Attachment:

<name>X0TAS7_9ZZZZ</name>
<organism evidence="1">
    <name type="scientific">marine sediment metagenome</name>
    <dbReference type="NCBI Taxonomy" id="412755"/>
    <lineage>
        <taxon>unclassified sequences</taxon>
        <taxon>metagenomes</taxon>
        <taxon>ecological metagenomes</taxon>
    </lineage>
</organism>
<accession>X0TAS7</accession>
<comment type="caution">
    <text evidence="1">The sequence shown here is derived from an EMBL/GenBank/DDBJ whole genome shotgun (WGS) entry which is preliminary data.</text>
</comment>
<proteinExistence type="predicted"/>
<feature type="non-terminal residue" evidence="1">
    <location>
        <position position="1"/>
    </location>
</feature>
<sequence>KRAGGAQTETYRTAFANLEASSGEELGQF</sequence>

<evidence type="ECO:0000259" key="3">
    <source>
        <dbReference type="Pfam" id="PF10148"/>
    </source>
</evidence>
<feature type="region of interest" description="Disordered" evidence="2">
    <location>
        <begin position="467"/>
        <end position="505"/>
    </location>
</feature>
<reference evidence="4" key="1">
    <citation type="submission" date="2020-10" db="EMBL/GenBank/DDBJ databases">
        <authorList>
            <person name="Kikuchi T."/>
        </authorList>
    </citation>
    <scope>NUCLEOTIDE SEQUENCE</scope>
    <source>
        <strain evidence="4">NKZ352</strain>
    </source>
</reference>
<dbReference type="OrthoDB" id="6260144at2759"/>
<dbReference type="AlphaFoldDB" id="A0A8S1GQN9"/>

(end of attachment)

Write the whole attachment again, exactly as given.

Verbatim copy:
<name>X0TAS7_9ZZZZ</name>
<organism evidence="1">
    <name type="scientific">marine sediment metagenome</name>
    <dbReference type="NCBI Taxonomy" id="412755"/>
    <lineage>
        <taxon>unclassified sequences</taxon>
        <taxon>metagenomes</taxon>
        <taxon>ecological metagenomes</taxon>
    </lineage>
</organism>
<accession>X0TAS7</accession>
<comment type="caution">
    <text evidence="1">The sequence shown here is derived from an EMBL/GenBank/DDBJ whole genome shotgun (WGS) entry which is preliminary data.</text>
</comment>
<proteinExistence type="predicted"/>
<feature type="non-terminal residue" evidence="1">
    <location>
        <position position="1"/>
    </location>
</feature>
<sequence>KRAGGAQTETYRTAFANLEASSGEELGQF</sequence>

<evidence type="ECO:0000259" key="3">
    <source>
        <dbReference type="Pfam" id="PF10148"/>
    </source>
</evidence>
<feature type="region of interest" description="Disordered" evidence="2">
    <location>
        <begin position="467"/>
        <end position="505"/>
    </location>
</feature>
<reference evidence="4" key="1">
    <citation type="submission" date="2020-10" db="EMBL/GenBank/DDBJ databases">
        <authorList>
            <person name="Kikuchi T."/>
        </authorList>
    </citation>
    <scope>NUCLEOTIDE SEQUENCE</scope>
    <source>
        <strain evidence="4">NKZ352</strain>
    </source>
</reference>
<dbReference type="OrthoDB" id="6260144at2759"/>
<dbReference type="AlphaFoldDB" id="A0A8S1GQN9"/>